We think that the empirical results of the original weak to strong generalization paper by OpenAI are not promising on their own. The real utility of their initial paper is how the alignment problem is reframed into a tractable analogy. While this isn’t a solution to alignment, it is a problem that might have a technical solution—and working towards that technical solution might be straightforward. The OpenAI superalignment team laid the groundwork for empirical progress on weak to strong generalization, and a number of papers since have already improved their results. This is clearly a useful proof of concept. Multiple papers we have reviewed will be able to significantly improve automated alignment research. Furthermore, it would be a highly promising minimum viable product for alignment if automated alignment researchers were able to generalize concepts like “truth”. Finally, the usefulness of these results is highly dependent on what the first systems that can meaningfully contribute to alignment research look like—if they look like language models, this work has much higher utility.

In the worst case scenario for the W2SG and Easy-to-hard (E2HG) papers, the more capable models already know the answers to difficult questions (questions an easy supervisor struggles with) via pre-training leakage. The subsequent fine-tuning or in-context learning via weak supervision might simply make the concept we are interested in eliciting more “salient”. However, this is still a useful result that shows that weak models can elicit knowledge that the strong model already knows.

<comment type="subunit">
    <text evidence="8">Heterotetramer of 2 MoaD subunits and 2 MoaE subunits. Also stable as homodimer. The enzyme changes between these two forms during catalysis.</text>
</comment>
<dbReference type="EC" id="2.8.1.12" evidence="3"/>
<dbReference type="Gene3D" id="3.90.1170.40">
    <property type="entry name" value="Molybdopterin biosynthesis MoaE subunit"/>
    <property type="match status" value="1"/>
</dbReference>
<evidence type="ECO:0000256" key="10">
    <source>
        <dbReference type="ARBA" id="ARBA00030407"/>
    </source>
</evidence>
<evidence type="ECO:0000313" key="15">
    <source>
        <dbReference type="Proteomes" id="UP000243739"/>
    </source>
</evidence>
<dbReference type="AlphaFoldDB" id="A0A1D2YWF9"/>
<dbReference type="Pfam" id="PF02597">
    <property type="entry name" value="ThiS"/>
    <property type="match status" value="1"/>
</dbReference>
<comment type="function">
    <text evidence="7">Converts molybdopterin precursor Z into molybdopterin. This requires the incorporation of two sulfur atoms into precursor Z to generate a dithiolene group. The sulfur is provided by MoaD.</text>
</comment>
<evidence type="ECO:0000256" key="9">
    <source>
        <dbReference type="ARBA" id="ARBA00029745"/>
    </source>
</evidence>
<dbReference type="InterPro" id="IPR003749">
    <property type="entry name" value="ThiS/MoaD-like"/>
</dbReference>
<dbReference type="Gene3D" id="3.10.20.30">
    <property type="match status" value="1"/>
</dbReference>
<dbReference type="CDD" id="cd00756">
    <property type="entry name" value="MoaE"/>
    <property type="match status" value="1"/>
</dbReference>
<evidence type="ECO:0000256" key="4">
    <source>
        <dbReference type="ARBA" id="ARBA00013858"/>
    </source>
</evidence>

On the other hand, in the best case scenario strong models are able to generalize concepts like “truth” from data with known labels, and create labels for data where we do not know the labels.

It’s currently difficult to tell which explanation is more suitable for the literature on super alignment via weak to strong generalization. However in both cases the following results are clear:

  1. Weak supervisors can elicit capabilities beyond their own, but not necessarily everything the stronger model knows

  2. Improving weak to strong generalization seems tractable

  3. Eliciting good answers to difficult alignment questions (ones where we do not have ground truth labels) might require using weak to strong generalization of some sort if we want our automated alignment researchers to share their (potentially superhuman) progress.

Reading List

Key Papers

1. OpenAI Weak to Strong Generalization Paper

2. Unreasonable Effectiveness of Easy Training data—Allen Institute for AI

3. Vision Alignment: Weak to Strong Generalization in Vision models

Related Papers

4. Weak-to-Strong Data Filtering for Fast Instruction-Tuning

5. Distinguishing the Knowable from the Unknowable with Language Models

6. A Critical Evaluation of AI Feedback for Aligning Large Language Models

7. LLM Debate

8. Improving Weak-to-Strong Generalization with Hierarchical Mixture of Experts

9. Achieving Efficient Alignment through Weak-to-Strong Correction

Related Lesswrong Posts:

10. Weak-to-Strong Generalization: Eliciting Strong Capabilities With Weak Supervision

11. Scalable Oversight and Weak-to-Strong Generalization: Compatible approaches to the same problem

12. W2SG in 60 seconds

13. Greater Wrong post on W2S


14. Openai Forum Weak to Strong Generalization Presentation (available on forum.openai.com)

15. Inside View Video

16. Collin Burns Presentation

Blog Posts/​ Other

15. Jan Leike: Combining W2SG and SO

16. Jan Leike: a MVP for Alignment

17. OpenAI.com weak to strong research page

18. github code for weak to strong generalization

19. https://​​twitter.com/​​ESYudkowsky/​​status/​​1735455101404451186

20. Strong Uncontainability—Arbital

21. Improvethenews: Controversy over AI Risk

22. Alignment Forum: Iterated Distillation and Amplification

23. AISC Team #22 Description

24. How “Discovering Latent Knowledge in Language Models Without Supervision” Fits Into a Broader Alignment Scheme